Charities with more data “find it easier to unlock government money”, the minister for civil society said yesterday.
Baroness Barran also defended the government from criticism over the amount of data demanded from charities applying for grants.
Speaking at the NPC Ignites conference, Baroness Diana Barran said that government and charities both have a “moral responsibility” to collect and share data as part of spending public funds.
At the same event, NPC chief executive Dan Corry called on the government not to “neglect” charities as it plans the country’s recovery from the coronavirus pandemic.
Data and transparency
Answering questions at the conference, Barran was asked by one attendee: “Why should charities share data about their finances when government shares almost no information?”
The minister said that she has argued inside government for Whitehall to become better at sharing information on its grants, including using the 360 Giving database.
She said: “At the most extreme end, if you want some money from government then there is some transparency which is important.
“But I think, more widely, we all have a moral responsibility to try and help ensure that money goes to the places which need it and where the highest impact will be.
“And without greater transparency it is really quite hard to know that, so it would be nice to have some objective information to help inform those choices.”
She added that bits of the sector which have more data “find it easier to unlock government money”.
Small charity emergency funding ‘nearly all out’
The minister also said that £200m in emergency funding that was promised to small and medium-sized charities in April and distributed through the National Lottery Community Fund (NLCF), “is nearly all out now”.
However, she could not confirm that every grant will have reached charities by the end of this month, by which time more than seven months will have passed since the support was first announced.
Barran said: “We are absolutely confident that we will commit all of the money, and the lottery is working as hard as it can to get the money out the door.”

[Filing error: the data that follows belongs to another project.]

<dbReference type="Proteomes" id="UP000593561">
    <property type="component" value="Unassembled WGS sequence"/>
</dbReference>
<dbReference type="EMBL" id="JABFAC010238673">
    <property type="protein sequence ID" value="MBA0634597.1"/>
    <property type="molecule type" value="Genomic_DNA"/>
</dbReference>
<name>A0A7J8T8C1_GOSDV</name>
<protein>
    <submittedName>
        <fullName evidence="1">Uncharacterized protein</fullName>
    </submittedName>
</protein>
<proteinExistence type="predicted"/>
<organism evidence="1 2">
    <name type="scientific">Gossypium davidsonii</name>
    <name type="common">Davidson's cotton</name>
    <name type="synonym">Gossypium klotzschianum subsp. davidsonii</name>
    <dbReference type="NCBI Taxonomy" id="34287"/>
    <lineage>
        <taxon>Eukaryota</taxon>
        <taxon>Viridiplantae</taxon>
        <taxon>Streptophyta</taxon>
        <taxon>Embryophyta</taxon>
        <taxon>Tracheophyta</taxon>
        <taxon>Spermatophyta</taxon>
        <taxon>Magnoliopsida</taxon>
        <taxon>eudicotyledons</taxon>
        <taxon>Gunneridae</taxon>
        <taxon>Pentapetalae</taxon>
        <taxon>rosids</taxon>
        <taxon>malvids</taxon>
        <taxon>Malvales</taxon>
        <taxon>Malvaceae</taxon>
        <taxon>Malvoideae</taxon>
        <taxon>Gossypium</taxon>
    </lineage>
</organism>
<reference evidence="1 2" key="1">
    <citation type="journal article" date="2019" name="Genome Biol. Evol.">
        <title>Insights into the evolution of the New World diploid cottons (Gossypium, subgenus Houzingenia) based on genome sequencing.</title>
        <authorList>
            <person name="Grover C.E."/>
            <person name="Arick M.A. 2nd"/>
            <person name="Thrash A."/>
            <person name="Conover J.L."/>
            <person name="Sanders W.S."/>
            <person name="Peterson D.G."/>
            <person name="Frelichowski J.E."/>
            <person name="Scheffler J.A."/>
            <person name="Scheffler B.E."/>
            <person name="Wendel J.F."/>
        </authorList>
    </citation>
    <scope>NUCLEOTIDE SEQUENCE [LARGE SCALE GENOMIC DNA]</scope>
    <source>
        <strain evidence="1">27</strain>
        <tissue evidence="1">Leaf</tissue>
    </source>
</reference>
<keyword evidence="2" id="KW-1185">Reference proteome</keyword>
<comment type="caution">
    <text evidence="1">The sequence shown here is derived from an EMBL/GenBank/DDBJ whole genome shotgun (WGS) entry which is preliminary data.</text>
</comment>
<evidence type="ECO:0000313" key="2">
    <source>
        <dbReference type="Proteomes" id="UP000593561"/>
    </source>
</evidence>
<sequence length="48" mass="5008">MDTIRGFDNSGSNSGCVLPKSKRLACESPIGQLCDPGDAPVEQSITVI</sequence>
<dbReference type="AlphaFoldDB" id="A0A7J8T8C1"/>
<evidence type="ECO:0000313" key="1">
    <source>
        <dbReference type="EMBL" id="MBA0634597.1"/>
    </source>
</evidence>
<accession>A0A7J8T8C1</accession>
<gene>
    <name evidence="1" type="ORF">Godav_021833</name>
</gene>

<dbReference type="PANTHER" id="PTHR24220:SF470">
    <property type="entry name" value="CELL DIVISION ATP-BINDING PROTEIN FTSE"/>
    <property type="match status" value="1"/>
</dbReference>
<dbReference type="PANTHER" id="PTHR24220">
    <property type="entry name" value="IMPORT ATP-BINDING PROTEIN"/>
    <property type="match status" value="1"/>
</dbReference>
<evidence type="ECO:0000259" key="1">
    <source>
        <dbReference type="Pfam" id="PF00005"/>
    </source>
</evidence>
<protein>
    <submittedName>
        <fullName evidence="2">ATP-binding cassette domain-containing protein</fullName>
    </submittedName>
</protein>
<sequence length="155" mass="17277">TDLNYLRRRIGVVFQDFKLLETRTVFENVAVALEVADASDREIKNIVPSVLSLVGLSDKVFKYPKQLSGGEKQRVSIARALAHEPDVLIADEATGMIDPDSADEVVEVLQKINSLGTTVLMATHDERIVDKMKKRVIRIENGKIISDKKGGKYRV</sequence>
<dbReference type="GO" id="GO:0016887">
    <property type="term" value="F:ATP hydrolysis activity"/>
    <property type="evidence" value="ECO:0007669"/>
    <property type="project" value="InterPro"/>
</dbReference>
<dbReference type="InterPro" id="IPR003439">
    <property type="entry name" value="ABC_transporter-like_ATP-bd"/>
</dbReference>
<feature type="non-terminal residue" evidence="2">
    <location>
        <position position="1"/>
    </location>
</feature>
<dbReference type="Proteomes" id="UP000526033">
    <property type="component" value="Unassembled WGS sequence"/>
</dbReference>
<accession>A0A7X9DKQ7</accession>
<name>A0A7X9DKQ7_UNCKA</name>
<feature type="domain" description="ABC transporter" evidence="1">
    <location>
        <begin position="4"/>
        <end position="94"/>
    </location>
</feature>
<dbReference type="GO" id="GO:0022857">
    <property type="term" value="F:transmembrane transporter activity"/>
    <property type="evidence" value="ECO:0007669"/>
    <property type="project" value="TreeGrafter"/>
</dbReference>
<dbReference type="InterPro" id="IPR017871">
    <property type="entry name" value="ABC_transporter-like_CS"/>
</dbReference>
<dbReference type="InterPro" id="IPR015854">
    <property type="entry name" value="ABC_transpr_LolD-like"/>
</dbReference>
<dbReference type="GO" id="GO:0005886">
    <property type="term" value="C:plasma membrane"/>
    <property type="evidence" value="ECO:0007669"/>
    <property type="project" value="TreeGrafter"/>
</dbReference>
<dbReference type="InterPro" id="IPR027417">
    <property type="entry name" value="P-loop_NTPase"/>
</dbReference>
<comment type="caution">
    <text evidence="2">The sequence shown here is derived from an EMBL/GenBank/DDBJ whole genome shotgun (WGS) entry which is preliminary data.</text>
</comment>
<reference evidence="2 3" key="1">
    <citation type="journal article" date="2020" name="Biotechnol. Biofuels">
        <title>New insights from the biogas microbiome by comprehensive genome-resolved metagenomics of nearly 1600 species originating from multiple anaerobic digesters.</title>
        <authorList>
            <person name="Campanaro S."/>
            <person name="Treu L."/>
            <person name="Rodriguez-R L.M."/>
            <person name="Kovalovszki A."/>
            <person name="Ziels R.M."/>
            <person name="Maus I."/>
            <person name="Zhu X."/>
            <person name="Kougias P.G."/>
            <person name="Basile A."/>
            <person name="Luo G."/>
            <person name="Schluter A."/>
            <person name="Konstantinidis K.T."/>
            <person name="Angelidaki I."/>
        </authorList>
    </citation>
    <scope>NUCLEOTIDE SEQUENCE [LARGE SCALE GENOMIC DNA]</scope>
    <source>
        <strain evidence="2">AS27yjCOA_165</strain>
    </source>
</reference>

Confusion over match funding
She also discussed another part of the government support package, through which the Department for Digital, Culture, Media and Sport had distributed just under £85m directly to foundations in a match-funding scheme.
Barran told the audience: “We had £85m that would be match funded and, in true government style, this had to be done very quickly.
“But actually we were several times oversubscribed for that with philanthropists and foundations supporting it."
DCMS previously indicated that foundations applied for around £170m in match-funding, twice the money available. Civil Society News has asked the department for clarification.
DCMS response to Kruger could be delayed until next year
The minister also provided an update on the independent report into the future of charities that was commissioned by the prime minister and published last month by Danny Kruger MP.
She revealed that there may not be a formal government response until 2021.
Barran said: “I met with Danny last week, so it is now handed over to us in the department to take it forward.
“My secretary of state will also make a fuller response to Danny’s report later this year or early next year.”
She said she will continue to meet with Kruger regularly to discuss the report and its recommendations.
Not enough love
Introducing the conference earlier in the day, NPC chief executive Dan Corry said that the government still struggles to understand the role of charities in society.
He said: “We have a sector that is not understood by government. The policy world gets excited when they think we can produce lorryloads of free volunteers, but that is usually as far as the love goes.
“Yes, they gave a package of support a few months ago, quite substantial in fact. But as our analysis made clear, it was targeted supported to meet some of their needs, and never a general bailout.
“But to neglect the charity sector is a mistake. Our sector really is in trouble, and that matters to all of us.”
Corry added later: “The government is thinking more about charities [than before the crisis], but still does not understand the sector.”
A role for ‘do-gooders’
He also warned that charities will need to plan for the impacts of the pandemic long into the future.
Corry said: “The new normal is really the perilous present. A long-lasting crisis in which disaster is never far away.
“Reacting and rebuilding must happen together, and the challenge of rebuilding will be very large.”
He added: “The sometimes-maligned ‘do-gooders’ who make up civil society will be at the heart of it.”